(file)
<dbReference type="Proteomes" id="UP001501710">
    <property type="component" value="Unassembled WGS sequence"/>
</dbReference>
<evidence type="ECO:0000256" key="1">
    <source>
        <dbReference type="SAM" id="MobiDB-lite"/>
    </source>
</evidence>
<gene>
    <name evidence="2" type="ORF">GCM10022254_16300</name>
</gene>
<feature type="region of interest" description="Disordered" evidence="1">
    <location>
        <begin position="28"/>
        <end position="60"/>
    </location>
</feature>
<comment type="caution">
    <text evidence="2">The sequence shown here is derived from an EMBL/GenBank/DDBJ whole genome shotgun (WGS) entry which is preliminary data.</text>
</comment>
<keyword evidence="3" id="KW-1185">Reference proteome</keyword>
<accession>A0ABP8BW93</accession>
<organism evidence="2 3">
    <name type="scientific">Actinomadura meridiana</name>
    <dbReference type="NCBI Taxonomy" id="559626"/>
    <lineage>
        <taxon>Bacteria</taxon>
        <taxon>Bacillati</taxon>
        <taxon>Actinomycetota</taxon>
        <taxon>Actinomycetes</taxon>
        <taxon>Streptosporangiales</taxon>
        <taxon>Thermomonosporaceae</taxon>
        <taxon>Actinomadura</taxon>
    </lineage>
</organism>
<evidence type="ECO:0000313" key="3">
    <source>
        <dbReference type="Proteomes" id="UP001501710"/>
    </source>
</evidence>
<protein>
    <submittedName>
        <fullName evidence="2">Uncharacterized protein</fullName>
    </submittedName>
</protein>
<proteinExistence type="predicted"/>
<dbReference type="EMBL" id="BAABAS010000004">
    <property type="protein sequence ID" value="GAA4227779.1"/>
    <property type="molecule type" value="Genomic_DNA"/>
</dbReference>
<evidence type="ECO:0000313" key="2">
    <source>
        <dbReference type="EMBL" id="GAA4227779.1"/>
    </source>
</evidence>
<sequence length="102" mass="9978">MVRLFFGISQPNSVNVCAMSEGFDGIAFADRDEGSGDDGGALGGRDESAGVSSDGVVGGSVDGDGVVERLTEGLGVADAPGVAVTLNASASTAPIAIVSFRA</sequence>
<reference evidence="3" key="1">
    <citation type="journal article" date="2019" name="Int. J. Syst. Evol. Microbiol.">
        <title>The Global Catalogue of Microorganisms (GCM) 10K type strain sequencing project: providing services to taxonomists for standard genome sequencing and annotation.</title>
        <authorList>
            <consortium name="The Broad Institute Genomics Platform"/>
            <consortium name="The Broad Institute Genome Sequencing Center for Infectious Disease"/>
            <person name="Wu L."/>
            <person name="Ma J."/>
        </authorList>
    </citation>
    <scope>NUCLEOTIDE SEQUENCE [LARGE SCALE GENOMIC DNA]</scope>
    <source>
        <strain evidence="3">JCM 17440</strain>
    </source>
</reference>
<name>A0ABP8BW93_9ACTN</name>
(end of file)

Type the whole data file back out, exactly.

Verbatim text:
<dbReference type="Proteomes" id="UP001501710">
    <property type="component" value="Unassembled WGS sequence"/>
</dbReference>
<evidence type="ECO:0000256" key="1">
    <source>
        <dbReference type="SAM" id="MobiDB-lite"/>
    </source>
</evidence>
<gene>
    <name evidence="2" type="ORF">GCM10022254_16300</name>
</gene>
<feature type="region of interest" description="Disordered" evidence="1">
    <location>
        <begin position="28"/>
        <end position="60"/>
    </location>
</feature>
<comment type="caution">
    <text evidence="2">The sequence shown here is derived from an EMBL/GenBank/DDBJ whole genome shotgun (WGS) entry which is preliminary data.</text>
</comment>
<keyword evidence="3" id="KW-1185">Reference proteome</keyword>
<accession>A0ABP8BW93</accession>
<organism evidence="2 3">
    <name type="scientific">Actinomadura meridiana</name>
    <dbReference type="NCBI Taxonomy" id="559626"/>
    <lineage>
        <taxon>Bacteria</taxon>
        <taxon>Bacillati</taxon>
        <taxon>Actinomycetota</taxon>
        <taxon>Actinomycetes</taxon>
        <taxon>Streptosporangiales</taxon>
        <taxon>Thermomonosporaceae</taxon>
        <taxon>Actinomadura</taxon>
    </lineage>
</organism>
<evidence type="ECO:0000313" key="3">
    <source>
        <dbReference type="Proteomes" id="UP001501710"/>
    </source>
</evidence>
<protein>
    <submittedName>
        <fullName evidence="2">Uncharacterized protein</fullName>
    </submittedName>
</protein>
<proteinExistence type="predicted"/>
<dbReference type="EMBL" id="BAABAS010000004">
    <property type="protein sequence ID" value="GAA4227779.1"/>
    <property type="molecule type" value="Genomic_DNA"/>
</dbReference>
<evidence type="ECO:0000313" key="2">
    <source>
        <dbReference type="EMBL" id="GAA4227779.1"/>
    </source>
</evidence>
<sequence length="102" mass="9978">MVRLFFGISQPNSVNVCAMSEGFDGIAFADRDEGSGDDGGALGGRDESAGVSSDGVVGGSVDGDGVVERLTEGLGVADAPGVAVTLNASASTAPIAIVSFRA</sequence>
<reference evidence="3" key="1">
    <citation type="journal article" date="2019" name="Int. J. Syst. Evol. Microbiol.">
        <title>The Global Catalogue of Microorganisms (GCM) 10K type strain sequencing project: providing services to taxonomists for standard genome sequencing and annotation.</title>
        <authorList>
            <consortium name="The Broad Institute Genomics Platform"/>
            <consortium name="The Broad Institute Genome Sequencing Center for Infectious Disease"/>
            <person name="Wu L."/>
            <person name="Ma J."/>
        </authorList>
    </citation>
    <scope>NUCLEOTIDE SEQUENCE [LARGE SCALE GENOMIC DNA]</scope>
    <source>
        <strain evidence="3">JCM 17440</strain>
    </source>
</reference>
<name>A0ABP8BW93_9ACTN</name>